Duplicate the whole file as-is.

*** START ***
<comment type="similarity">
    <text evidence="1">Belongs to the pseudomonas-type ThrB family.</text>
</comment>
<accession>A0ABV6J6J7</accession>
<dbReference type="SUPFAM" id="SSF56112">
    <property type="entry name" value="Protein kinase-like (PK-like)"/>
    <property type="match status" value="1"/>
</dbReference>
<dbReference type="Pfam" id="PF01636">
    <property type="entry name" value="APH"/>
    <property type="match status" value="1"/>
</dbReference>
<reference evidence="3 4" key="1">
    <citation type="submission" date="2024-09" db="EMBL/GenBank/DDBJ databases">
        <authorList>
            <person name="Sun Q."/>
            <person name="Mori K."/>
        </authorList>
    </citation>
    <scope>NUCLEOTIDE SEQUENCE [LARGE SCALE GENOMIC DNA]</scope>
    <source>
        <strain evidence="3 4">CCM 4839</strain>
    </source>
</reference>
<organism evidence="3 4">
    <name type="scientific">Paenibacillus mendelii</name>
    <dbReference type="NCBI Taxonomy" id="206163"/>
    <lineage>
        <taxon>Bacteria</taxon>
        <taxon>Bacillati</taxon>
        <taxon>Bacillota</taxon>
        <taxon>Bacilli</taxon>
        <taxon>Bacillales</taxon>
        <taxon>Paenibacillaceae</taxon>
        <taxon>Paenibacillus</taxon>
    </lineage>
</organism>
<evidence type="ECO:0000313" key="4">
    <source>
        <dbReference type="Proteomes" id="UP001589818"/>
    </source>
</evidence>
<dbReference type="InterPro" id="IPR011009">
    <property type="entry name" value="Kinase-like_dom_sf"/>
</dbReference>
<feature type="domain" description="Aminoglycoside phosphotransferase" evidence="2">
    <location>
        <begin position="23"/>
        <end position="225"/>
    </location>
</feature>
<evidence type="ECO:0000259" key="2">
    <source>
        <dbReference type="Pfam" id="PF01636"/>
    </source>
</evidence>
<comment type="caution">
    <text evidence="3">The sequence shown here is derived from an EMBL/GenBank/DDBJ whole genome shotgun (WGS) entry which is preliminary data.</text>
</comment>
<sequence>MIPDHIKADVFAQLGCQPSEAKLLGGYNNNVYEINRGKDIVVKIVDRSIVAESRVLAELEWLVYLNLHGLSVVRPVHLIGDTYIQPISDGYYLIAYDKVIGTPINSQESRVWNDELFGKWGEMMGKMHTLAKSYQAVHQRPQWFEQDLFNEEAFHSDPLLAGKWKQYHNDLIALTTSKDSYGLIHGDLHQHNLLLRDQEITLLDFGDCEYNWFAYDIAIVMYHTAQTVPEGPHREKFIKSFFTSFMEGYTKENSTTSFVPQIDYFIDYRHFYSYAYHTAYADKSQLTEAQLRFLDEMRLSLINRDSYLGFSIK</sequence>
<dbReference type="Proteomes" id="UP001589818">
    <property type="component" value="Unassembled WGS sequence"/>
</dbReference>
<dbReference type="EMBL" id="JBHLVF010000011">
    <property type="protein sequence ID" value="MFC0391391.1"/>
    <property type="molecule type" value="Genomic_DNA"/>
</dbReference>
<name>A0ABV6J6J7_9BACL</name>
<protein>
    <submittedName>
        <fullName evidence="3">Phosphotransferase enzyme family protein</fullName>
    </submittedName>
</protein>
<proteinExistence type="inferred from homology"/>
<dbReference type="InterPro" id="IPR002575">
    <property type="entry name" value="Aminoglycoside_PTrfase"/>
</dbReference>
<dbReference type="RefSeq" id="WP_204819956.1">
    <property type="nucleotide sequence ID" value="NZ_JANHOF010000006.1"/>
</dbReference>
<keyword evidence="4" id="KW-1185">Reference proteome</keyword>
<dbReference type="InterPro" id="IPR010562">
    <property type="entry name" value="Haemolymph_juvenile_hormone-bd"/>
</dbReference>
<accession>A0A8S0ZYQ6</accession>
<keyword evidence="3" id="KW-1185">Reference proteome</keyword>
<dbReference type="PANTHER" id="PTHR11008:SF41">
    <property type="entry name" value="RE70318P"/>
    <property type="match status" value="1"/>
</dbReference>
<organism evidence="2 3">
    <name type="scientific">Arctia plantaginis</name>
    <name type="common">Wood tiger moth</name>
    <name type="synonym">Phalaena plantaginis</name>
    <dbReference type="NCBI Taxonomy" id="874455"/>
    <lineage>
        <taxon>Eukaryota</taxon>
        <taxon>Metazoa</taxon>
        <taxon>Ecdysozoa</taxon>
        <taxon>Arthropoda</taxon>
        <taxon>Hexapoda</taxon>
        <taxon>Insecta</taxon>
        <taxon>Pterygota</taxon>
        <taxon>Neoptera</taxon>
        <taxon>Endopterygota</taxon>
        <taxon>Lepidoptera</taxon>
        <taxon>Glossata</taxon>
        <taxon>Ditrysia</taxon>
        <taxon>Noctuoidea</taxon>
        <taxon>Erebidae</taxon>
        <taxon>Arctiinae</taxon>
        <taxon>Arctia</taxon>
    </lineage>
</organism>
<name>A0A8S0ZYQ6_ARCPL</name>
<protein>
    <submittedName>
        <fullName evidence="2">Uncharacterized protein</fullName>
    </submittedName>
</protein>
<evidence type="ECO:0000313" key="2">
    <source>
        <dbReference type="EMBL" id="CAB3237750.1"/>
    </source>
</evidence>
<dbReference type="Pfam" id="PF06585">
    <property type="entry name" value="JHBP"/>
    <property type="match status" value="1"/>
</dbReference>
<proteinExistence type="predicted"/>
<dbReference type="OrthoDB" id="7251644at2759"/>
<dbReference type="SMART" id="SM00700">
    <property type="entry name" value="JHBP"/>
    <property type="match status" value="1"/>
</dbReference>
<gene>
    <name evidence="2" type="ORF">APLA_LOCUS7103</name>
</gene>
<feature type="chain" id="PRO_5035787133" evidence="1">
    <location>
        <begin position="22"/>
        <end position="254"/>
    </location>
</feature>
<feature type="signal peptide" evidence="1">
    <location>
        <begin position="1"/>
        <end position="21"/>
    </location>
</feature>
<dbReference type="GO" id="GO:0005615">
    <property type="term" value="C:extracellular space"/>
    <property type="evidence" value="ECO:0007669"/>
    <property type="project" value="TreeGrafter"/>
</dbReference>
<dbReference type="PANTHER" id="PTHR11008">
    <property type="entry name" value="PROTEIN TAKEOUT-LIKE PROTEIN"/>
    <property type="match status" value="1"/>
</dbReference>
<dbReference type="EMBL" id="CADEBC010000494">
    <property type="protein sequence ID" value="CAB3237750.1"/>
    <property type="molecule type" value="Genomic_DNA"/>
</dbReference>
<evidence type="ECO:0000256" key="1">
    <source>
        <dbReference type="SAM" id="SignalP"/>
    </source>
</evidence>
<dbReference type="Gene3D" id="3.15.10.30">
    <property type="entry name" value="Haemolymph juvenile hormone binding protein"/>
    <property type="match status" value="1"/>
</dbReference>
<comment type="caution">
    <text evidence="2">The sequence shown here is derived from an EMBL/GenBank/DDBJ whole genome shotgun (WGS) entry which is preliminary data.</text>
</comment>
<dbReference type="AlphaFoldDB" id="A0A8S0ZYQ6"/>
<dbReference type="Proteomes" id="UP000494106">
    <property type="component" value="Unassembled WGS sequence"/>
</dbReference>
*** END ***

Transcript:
<comment type="similarity">
    <text evidence="1">Belongs to the pseudomonas-type ThrB family.</text>
</comment>
<accession>A0ABV6J6J7</accession>
<dbReference type="SUPFAM" id="SSF56112">
    <property type="entry name" value="Protein kinase-like (PK-like)"/>
    <property type="match status" value="1"/>
</dbReference>
<dbReference type="Pfam" id="PF01636">
    <property type="entry name" value="APH"/>
    <property type="match status" value="1"/>
</dbReference>
<reference evidence="3 4" key="1">
    <citation type="submission" date="2024-09" db="EMBL/GenBank/DDBJ databases">
        <authorList>
            <person name="Sun Q."/>
            <person name="Mori K."/>
        </authorList>
    </citation>
    <scope>NUCLEOTIDE SEQUENCE [LARGE SCALE GENOMIC DNA]</scope>
    <source>
        <strain evidence="3 4">CCM 4839</strain>
    </source>
</reference>
<organism evidence="3 4">
    <name type="scientific">Paenibacillus mendelii</name>
    <dbReference type="NCBI Taxonomy" id="206163"/>
    <lineage>
        <taxon>Bacteria</taxon>
        <taxon>Bacillati</taxon>
        <taxon>Bacillota</taxon>
        <taxon>Bacilli</taxon>
        <taxon>Bacillales</taxon>
        <taxon>Paenibacillaceae</taxon>
        <taxon>Paenibacillus</taxon>
    </lineage>
</organism>
<evidence type="ECO:0000313" key="4">
    <source>
        <dbReference type="Proteomes" id="UP001589818"/>
    </source>
</evidence>
<dbReference type="InterPro" id="IPR011009">
    <property type="entry name" value="Kinase-like_dom_sf"/>
</dbReference>
<feature type="domain" description="Aminoglycoside phosphotransferase" evidence="2">
    <location>
        <begin position="23"/>
        <end position="225"/>
    </location>
</feature>
<evidence type="ECO:0000259" key="2">
    <source>
        <dbReference type="Pfam" id="PF01636"/>
    </source>
</evidence>
<comment type="caution">
    <text evidence="3">The sequence shown here is derived from an EMBL/GenBank/DDBJ whole genome shotgun (WGS) entry which is preliminary data.</text>
</comment>
<sequence>MIPDHIKADVFAQLGCQPSEAKLLGGYNNNVYEINRGKDIVVKIVDRSIVAESRVLAELEWLVYLNLHGLSVVRPVHLIGDTYIQPISDGYYLIAYDKVIGTPINSQESRVWNDELFGKWGEMMGKMHTLAKSYQAVHQRPQWFEQDLFNEEAFHSDPLLAGKWKQYHNDLIALTTSKDSYGLIHGDLHQHNLLLRDQEITLLDFGDCEYNWFAYDIAIVMYHTAQTVPEGPHREKFIKSFFTSFMEGYTKENSTTSFVPQIDYFIDYRHFYSYAYHTAYADKSQLTEAQLRFLDEMRLSLINRDSYLGFSIK</sequence>
<dbReference type="Proteomes" id="UP001589818">
    <property type="component" value="Unassembled WGS sequence"/>
</dbReference>
<dbReference type="EMBL" id="JBHLVF010000011">
    <property type="protein sequence ID" value="MFC0391391.1"/>
    <property type="molecule type" value="Genomic_DNA"/>
</dbReference>
<name>A0ABV6J6J7_9BACL</name>
<protein>
    <submittedName>
        <fullName evidence="3">Phosphotransferase enzyme family protein</fullName>
    </submittedName>
</protein>
<proteinExistence type="inferred from homology"/>
<dbReference type="InterPro" id="IPR002575">
    <property type="entry name" value="Aminoglycoside_PTrfase"/>
</dbReference>
<dbReference type="RefSeq" id="WP_204819956.1">
    <property type="nucleotide sequence ID" value="NZ_JANHOF010000006.1"/>
</dbReference>
<keyword evidence="4" id="KW-1185">Reference proteome</keyword>
<dbReference type="InterPro" id="IPR010562">
    <property type="entry name" value="Haemolymph_juvenile_hormone-bd"/>
</dbReference>
<accession>A0A8S0ZYQ6</accession>
<keyword evidence="3" id="KW-1185">Reference proteome</keyword>
<dbReference type="PANTHER" id="PTHR11008:SF41">
    <property type="entry name" value="RE70318P"/>
    <property type="match status" value="1"/>
</dbReference>
<organism evidence="2 3">
    <name type="scientific">Arctia plantaginis</name>
    <name type="common">Wood tiger moth</name>
    <name type="synonym">Phalaena plantaginis</name>
    <dbReference type="NCBI Taxonomy" id="874455"/>
    <lineage>
        <taxon>Eukaryota</taxon>
        <taxon>Metazoa</taxon>
        <taxon>Ecdysozoa</taxon>
        <taxon>Arthropoda</taxon>
        <taxon>Hexapoda</taxon>
        <taxon>Insecta</taxon>
        <taxon>Pterygota</taxon>
        <taxon>Neoptera</taxon>
        <taxon>Endopterygota</taxon>
        <taxon>Lepidoptera</taxon>
        <taxon>Glossata</taxon>
        <taxon>Ditrysia</taxon>
        <taxon>Noctuoidea</taxon>
        <taxon>Erebidae</taxon>
        <taxon>Arctiinae</taxon>
        <taxon>Arctia</taxon>
    </lineage>
</organism>
<name>A0A8S0ZYQ6_ARCPL</name>
<protein>
    <submittedName>
        <fullName evidence="2">Uncharacterized protein</fullName>
    </submittedName>
</protein>
<evidence type="ECO:0000313" key="2">
    <source>
        <dbReference type="EMBL" id="CAB3237750.1"/>
    </source>
</evidence>
<dbReference type="Pfam" id="PF06585">
    <property type="entry name" value="JHBP"/>
    <property type="match status" value="1"/>
</dbReference>
<proteinExistence type="predicted"/>
<dbReference type="OrthoDB" id="7251644at2759"/>
<dbReference type="SMART" id="SM00700">
    <property type="entry name" value="JHBP"/>
    <property type="match status" value="1"/>
</dbReference>
<gene>
    <name evidence="2" type="ORF">APLA_LOCUS7103</name>
</gene>
<feature type="chain" id="PRO_5035787133" evidence="1">
    <location>
        <begin position="22"/>
        <end position="254"/>
    </location>
</feature>
<feature type="signal peptide" evidence="1">
    <location>
        <begin position="1"/>
        <end position="21"/>
    </location>
</feature>
<dbReference type="GO" id="GO:0005615">
    <property type="term" value="C:extracellular space"/>
    <property type="evidence" value="ECO:0007669"/>
    <property type="project" value="TreeGrafter"/>
</dbReference>
<dbReference type="PANTHER" id="PTHR11008">
    <property type="entry name" value="PROTEIN TAKEOUT-LIKE PROTEIN"/>
    <property type="match status" value="1"/>
</dbReference>
<dbReference type="EMBL" id="CADEBC010000494">
    <property type="protein sequence ID" value="CAB3237750.1"/>
    <property type="molecule type" value="Genomic_DNA"/>
</dbReference>
<evidence type="ECO:0000256" key="1">
    <source>
        <dbReference type="SAM" id="SignalP"/>
    </source>
</evidence>
<dbReference type="Gene3D" id="3.15.10.30">
    <property type="entry name" value="Haemolymph juvenile hormone binding protein"/>
    <property type="match status" value="1"/>
</dbReference>
<comment type="caution">
    <text evidence="2">The sequence shown here is derived from an EMBL/GenBank/DDBJ whole genome shotgun (WGS) entry which is preliminary data.</text>
</comment>
<dbReference type="AlphaFoldDB" id="A0A8S0ZYQ6"/>
<dbReference type="Proteomes" id="UP000494106">
    <property type="component" value="Unassembled WGS sequence"/>
</dbReference>